Richard Henry, Portable Antiquities Scheme Finds Liaion Officer for Worcestershire and Warwickshire, puts the coins represented in the Bredon Hill Roman Coin Hoard into context in this series of posts.
After the death of Marius in 269 AD, Victorinus took control of the Gallic Empire. The early issues did not include the bust of Victorinus, perhaps this is because the mints did not know what their new emperor looked like. Instead they continued to use the bust of Marius with Victorinus’ full name inscribed on the obverse M PIAVVIONIVS VICTORINVS, interestingly a mosaic from Trier states his name as M.PIAONIVS.VICTORINVS.
In 268 Victorinus was co-consul with Postumus and the inscription states that he was tribune of the Praetorian guard, ironically this meant he was supposed to be the protector of the emperor. It appears that Victorinus could be regarded as a womaniser, as in 271 he was murdered by one of his officers whose wife he had tried to seduce. His mother arranged for his deification and Victorinus was declared a god, coins were issued celebrating this event.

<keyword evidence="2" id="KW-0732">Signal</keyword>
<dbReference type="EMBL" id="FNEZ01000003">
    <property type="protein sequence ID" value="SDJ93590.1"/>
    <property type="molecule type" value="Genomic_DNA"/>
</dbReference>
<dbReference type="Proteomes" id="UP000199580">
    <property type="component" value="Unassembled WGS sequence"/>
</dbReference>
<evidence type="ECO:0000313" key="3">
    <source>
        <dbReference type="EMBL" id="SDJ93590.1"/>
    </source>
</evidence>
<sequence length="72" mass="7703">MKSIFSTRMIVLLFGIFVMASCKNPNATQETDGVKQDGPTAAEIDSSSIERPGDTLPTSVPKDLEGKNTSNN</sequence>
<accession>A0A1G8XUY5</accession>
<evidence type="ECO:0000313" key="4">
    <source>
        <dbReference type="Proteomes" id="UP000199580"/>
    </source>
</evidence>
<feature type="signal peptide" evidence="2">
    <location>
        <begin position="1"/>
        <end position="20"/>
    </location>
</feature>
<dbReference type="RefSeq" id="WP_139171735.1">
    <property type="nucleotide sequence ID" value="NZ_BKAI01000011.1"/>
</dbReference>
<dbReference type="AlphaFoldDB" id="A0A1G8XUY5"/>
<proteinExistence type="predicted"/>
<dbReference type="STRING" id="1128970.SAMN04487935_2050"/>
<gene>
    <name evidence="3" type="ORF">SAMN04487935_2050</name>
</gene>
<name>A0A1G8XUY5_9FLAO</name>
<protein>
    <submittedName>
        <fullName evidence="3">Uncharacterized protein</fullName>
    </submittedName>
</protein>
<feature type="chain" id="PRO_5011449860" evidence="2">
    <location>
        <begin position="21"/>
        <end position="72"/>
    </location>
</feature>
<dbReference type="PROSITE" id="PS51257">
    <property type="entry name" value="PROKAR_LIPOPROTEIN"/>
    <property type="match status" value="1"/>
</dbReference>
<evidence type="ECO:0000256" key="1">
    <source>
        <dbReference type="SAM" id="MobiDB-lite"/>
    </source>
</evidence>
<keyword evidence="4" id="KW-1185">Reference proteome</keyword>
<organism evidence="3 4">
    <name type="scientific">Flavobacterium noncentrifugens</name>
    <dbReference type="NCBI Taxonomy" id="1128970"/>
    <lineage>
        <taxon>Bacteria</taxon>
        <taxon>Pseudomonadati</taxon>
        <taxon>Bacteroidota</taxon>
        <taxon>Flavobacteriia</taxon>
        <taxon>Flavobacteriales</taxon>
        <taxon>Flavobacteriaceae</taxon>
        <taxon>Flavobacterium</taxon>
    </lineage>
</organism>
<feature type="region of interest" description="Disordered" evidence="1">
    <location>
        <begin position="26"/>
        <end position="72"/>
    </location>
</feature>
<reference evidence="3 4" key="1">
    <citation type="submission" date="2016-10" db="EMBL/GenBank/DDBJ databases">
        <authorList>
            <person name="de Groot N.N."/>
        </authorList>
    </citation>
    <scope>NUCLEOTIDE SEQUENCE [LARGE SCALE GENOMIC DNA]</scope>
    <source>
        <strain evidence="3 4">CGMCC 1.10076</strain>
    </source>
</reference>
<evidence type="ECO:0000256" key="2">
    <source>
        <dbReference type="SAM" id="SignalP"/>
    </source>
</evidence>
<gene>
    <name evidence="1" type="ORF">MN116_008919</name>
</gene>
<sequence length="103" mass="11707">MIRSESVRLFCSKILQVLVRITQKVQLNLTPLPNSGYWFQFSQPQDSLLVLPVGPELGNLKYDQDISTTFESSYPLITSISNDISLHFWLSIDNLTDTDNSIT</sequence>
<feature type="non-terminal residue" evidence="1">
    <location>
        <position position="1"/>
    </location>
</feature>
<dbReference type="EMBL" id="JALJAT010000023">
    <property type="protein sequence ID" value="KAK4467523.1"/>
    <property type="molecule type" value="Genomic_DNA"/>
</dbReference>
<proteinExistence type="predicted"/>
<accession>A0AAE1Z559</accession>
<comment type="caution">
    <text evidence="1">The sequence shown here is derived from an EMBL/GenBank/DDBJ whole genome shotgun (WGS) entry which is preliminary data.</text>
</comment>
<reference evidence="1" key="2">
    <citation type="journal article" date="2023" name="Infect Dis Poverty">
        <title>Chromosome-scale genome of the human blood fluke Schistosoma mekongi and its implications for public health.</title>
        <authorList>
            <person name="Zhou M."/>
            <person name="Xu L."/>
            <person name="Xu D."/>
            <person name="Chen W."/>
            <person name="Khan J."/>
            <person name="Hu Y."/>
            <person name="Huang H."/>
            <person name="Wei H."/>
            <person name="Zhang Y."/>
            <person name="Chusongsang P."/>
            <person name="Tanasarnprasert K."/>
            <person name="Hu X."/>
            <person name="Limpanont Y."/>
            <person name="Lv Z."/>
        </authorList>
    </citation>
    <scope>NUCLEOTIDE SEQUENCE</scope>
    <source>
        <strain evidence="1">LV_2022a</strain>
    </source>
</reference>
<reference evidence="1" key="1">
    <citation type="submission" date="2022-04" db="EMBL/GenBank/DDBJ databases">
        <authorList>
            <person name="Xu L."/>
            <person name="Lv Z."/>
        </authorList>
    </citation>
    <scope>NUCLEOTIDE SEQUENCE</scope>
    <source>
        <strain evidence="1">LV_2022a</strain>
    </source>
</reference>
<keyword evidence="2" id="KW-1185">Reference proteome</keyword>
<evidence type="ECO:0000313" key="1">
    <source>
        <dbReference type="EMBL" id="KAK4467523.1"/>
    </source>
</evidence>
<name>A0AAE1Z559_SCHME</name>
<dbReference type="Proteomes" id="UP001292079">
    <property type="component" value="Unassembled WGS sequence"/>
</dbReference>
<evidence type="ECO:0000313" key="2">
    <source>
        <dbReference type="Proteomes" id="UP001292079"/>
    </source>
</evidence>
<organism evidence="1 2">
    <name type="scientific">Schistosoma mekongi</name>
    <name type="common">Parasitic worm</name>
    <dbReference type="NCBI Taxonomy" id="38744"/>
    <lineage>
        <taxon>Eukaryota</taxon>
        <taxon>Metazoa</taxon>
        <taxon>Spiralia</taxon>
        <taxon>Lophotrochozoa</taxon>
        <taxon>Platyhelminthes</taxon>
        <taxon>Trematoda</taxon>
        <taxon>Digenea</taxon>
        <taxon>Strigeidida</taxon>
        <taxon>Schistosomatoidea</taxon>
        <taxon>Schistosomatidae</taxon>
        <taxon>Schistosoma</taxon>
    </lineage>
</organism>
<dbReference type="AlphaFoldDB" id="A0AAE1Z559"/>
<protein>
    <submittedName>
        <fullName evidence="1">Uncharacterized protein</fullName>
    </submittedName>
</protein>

Richard works closely with Museums Worcestershire in his role for the Portable Antiquities Scheme, a goverment-funded scheme co-ordinated by the British Museum.